But first I really want to mention something I love about this series: the fact that one of the main protagonist is a masculine gay man. Considering that most gay male characters in popular culture are the same typical sassy BFF it’s a breathe a fresh air to see something different for a change.
Because Ringil is everything gay men aren’t supposed to be: masculine, strong, independent and though as nails. He knows what he wants and doesn’t take crap from anyone. I really wish more authors would create queer characters who defy stereotypes and show there are many diverse ways to be lesbian/gay/trans/bi etc.
The Dark Defiles was a great read. Morgan is a very skilled writer who not only knows how to really draw the reader into the story but he also does it with an impressive mastery of the English language. The book has many interesting expressions and one-liners that had me laughing out loud. Just to name one there is the moment when a character describes a pain as “stinging worse than getting head from a cactus”, which I find absolutely hilarious.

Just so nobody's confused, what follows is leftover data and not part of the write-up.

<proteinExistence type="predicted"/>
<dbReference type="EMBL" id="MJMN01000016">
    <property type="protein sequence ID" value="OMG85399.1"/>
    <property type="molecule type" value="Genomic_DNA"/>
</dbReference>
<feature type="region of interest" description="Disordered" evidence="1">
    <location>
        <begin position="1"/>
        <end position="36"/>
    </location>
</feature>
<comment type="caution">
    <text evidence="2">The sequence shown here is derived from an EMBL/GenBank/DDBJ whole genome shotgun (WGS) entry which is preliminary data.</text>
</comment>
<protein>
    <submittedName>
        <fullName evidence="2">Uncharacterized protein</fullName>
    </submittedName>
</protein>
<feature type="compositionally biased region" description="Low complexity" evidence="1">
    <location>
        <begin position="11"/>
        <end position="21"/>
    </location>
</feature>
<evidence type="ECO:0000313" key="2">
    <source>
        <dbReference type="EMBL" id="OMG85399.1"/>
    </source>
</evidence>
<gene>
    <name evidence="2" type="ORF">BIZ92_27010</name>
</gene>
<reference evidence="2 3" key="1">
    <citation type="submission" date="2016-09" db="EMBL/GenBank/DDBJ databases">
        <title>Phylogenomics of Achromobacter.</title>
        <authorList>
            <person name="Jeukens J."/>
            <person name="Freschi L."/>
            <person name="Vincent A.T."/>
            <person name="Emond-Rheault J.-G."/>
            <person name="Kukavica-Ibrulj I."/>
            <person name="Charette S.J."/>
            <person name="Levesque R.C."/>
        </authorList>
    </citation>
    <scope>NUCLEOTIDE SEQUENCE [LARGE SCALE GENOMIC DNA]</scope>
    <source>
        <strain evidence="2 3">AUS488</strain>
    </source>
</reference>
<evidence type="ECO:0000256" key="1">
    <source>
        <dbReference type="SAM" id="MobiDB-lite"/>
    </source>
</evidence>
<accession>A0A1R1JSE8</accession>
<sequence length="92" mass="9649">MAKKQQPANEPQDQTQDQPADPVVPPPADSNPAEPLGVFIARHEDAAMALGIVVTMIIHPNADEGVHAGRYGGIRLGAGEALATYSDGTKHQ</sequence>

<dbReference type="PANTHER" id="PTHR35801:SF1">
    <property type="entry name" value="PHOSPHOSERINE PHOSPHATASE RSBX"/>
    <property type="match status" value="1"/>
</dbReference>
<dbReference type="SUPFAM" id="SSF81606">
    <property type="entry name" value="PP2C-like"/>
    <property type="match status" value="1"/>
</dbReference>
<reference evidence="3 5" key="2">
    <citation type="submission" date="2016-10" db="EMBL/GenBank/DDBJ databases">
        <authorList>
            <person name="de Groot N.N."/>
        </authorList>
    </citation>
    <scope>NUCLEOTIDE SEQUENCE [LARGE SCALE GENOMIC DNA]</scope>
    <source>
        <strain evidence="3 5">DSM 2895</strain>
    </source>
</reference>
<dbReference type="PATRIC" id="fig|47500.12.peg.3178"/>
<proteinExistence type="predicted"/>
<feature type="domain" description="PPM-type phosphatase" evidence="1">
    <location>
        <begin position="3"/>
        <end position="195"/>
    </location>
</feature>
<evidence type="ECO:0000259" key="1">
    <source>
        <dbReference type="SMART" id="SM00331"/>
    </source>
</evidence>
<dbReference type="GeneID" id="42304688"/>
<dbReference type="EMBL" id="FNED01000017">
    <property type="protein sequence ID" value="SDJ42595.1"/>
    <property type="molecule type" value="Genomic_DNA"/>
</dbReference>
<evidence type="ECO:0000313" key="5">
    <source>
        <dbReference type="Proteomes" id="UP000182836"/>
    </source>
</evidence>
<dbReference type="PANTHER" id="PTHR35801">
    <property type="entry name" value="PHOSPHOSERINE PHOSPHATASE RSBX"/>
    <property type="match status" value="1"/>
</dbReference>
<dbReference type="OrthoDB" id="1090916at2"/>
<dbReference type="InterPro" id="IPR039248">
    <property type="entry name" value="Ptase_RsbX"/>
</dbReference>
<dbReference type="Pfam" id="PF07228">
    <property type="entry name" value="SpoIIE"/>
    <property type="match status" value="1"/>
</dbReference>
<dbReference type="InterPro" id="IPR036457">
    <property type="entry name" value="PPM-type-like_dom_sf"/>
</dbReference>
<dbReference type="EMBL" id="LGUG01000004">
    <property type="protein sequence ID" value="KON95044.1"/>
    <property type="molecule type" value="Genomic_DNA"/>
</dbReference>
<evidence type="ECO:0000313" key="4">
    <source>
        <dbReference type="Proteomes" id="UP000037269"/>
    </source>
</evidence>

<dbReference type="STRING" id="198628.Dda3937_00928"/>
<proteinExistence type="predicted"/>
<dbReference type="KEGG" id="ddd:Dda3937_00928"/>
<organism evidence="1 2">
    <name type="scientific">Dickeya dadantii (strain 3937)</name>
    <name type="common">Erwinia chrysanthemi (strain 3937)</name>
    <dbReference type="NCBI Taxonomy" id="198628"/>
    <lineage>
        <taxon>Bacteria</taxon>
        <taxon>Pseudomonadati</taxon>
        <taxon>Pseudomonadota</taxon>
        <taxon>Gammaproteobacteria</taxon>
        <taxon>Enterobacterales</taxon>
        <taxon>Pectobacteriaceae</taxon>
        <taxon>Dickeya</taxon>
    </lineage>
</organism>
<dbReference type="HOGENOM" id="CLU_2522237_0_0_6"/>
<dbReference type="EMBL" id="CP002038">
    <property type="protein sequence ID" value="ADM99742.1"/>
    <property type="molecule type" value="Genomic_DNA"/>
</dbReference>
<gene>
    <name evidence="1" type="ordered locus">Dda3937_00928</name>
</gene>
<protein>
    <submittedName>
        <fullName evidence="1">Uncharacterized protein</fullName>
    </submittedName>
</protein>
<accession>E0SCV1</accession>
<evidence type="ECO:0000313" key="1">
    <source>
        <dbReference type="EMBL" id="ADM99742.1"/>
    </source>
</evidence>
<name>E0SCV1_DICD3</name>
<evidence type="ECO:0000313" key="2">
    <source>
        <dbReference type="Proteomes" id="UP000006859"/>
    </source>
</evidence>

After following the adventures of Ringil, Archeth and Egar for two books I was excited to see how it would all end and I would say Morgan brought together all the loose threads quite nicely, answering the questions raised along the way. It was sometimes tricky to figure out exactly what this answers were due to the complexity of the world Morgan writes about but they are there to find.
Like in the previous two books Morgan mixes science-fiction elements into the story. So much in this book that he sometimes balances on the line between hard fantasy and science fantasy. I find it gives another depth to the story and I am thinking about using it as an inspiration in future works.
The favorite story line in this book was the one following Archeth. I feel like she really developed as a character and it was fascinating to follow her adventures and evolution as a warrior. I also love how the ambiguous ending gives a hint that it may not at all end in the way she thinks but at the same times never really gives the answer, which you could interpret as either frustrating or up to the reader to decide what they believe will happen.
I would give this book a rating of 4,75 out of 5. Can recommend, as well as the whole trilogy.